Sunday, December 4, 2011

Top 5 Tea-Producing Regions for Single-Region Teas, by Number of Teas on RateTea

For today's Sunday Top 5 post, I'm focusing on the top tea-producing regions, but I am not ranking the regions by volume, but rather, by the number of teas listed on RateTea. If you are interested in the volume of bulk production, you can visit the Production section of Wikipedia's article on tea, which has a very interesting table of this ranking. The top 5 countries of this ranking are, in most common order, China, India, Kenya, Sri Lanka, and Turkey, although the order changes subtly from year to year. The ranking of teas on RateTea shares only three of these countries in common, and the ordering is different:

Counting the number of teas on RateTea is by no means scientific, as there are a lot of arbitrary factors that have gone into influencing which teas have gotten listed, but I do think that this listing is actually a very good coarse indicator of which countries are more important or influential in the Western market for specialty teas, specifically, single-region teas, as blended teas will not be counted in this list.

After this top five, the count falls off precipitously. Kenya comes in with 39 and Nepal with 29, and there are no other countries with more than a handful of teas. Of the well-over 5000 teas listed, the overwhelming majority (1424) are still blends or teas of unlisted origin (1016) which are probably mostly blends.

Some thoughts on this list:

I find several things interesting about this list. For one, even though China and India are roughly equal in terms of volume of tea production, China almost doubles India in terms of representation among single-region teas. Another interesting factor is the absence of countries such as Turkey, Vietnam, Indonesia, and Indonesia in this list...all of which produce substantially more tea than Japan. Taiwan isn't even in the top-10 of producers by volume, but it muscles its way onto the top 5 list as a clear leader among single-region specialty teas. Taiwan and Japan clearly focus on the specialty market.

Do you have any interesting observations about this list? Do you think it's a good coarse indicator of these countries representation in the Western market for single-region teas? Are there any factors here that I may have overlooked?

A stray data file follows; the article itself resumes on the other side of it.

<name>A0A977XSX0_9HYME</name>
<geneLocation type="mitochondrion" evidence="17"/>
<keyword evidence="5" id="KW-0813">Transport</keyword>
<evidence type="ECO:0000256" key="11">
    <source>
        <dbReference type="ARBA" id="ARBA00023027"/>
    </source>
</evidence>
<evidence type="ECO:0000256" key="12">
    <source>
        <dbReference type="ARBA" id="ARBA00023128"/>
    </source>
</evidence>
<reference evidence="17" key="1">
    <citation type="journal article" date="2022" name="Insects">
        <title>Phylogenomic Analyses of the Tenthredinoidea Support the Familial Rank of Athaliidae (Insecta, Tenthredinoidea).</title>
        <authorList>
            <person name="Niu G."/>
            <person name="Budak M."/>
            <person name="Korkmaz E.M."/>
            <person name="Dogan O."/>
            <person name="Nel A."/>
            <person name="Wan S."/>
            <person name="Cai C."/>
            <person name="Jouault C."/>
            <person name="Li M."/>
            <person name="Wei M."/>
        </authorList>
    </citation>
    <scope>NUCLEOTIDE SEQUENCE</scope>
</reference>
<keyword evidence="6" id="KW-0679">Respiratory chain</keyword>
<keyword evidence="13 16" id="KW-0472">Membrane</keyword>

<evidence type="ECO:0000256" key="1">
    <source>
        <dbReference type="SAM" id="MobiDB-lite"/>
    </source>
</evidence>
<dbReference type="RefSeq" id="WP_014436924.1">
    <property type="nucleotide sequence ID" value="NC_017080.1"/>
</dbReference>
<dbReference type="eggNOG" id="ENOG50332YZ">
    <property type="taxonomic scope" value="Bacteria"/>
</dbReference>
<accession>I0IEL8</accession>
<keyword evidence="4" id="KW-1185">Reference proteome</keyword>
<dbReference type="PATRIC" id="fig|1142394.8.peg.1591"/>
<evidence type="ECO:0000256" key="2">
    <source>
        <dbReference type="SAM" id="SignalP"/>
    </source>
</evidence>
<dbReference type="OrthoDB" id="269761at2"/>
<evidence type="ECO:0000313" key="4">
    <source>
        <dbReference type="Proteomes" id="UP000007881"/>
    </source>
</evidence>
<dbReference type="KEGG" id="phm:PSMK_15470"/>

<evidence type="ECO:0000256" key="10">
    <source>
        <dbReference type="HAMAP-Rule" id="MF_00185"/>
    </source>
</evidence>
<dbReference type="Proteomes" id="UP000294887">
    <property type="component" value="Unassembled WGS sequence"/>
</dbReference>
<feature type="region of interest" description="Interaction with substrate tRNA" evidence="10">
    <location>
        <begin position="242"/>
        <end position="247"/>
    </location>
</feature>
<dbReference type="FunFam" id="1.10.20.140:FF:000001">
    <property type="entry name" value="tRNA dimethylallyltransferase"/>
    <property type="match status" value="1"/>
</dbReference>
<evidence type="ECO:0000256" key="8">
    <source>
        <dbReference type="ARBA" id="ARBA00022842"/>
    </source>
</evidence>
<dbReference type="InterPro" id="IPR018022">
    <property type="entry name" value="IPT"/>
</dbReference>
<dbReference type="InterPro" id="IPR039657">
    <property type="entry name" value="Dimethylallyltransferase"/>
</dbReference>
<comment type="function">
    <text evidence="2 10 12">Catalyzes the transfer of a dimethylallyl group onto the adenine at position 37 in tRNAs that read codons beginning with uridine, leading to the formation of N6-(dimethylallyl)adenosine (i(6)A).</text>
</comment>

1. Interesting list! I think, in part at least, it's influenced by the size of the country -- not in terms of volume, but in terms of the number of individual teas that the country can actually produce. If you re-did the list in terms of proportion of overall types of tea per country I'm sure it would look quite different! It would be a lot of work though, of course.

    Treating each tea producing region of China as a separate area might also show more insight. Saying "China" is a bit like saying "Europe", in terms of size and cultural diversity.

  2. I think these are really insightful comments. I agree with you about it being a bit problematic to compare big countries China side-by-side to smaller ones, I had some of these same thoughts. For example, Taiwan is about as big as many Chinese provinces, so it would make sense to me to treat Taiwan alongside Chinese provinces.

    How to treat mid-sized countries like Japan though? It's a lot bigger than a Chinese province but a lot smaller than China.

    And how to treat the fact that different regions sub-divide their governments differently? Japan's prefectures are a lot smaller in area (and population) than Chinese provinces, but larger than most Chinese counties. It's hard to find even coarse one-to-one correspondences, so any analysis like this will end up being arbitrary to some degree.

    No matter how you do it, you end up with some sort of problem!

  3. I also want to reply to what you said about looking at the different types of tea produced in each region (on we classify these as styles of tea to distinguish between "type" being used to refer to region). Because is already classified this way, it actually wouldn't be quite as much work as you'd think.

    Perhaps I can do this for next Sunday's top 5 post, or some future post! I have already noticed some major trends.

    And actually, going into more depth, the statistician/mathematician in me actually wants to do something more sophisticated, a diversity count, like entropy (i.e. weighting the diversity of teas in a country more heavily when the country actually produces substantial volumes of these teas, vs. just producing 99% black tea and then a few specialty teas).

  4. Thanks! It's true, there are always problem when you're doing any kind of demographic analysis (whether it's people or tea!) I think comparing the whole of Japan to a single Chinese region wouldn't be far off the mark though; Japan might have a far bigger population, but it's also very culturally homogeneous, and I think its tea production reflects that up to a point.

    A more in depth analysis would be interesting, I guess it just depends how far you want to go! Plus what depth of analysis the sample size will support, of course...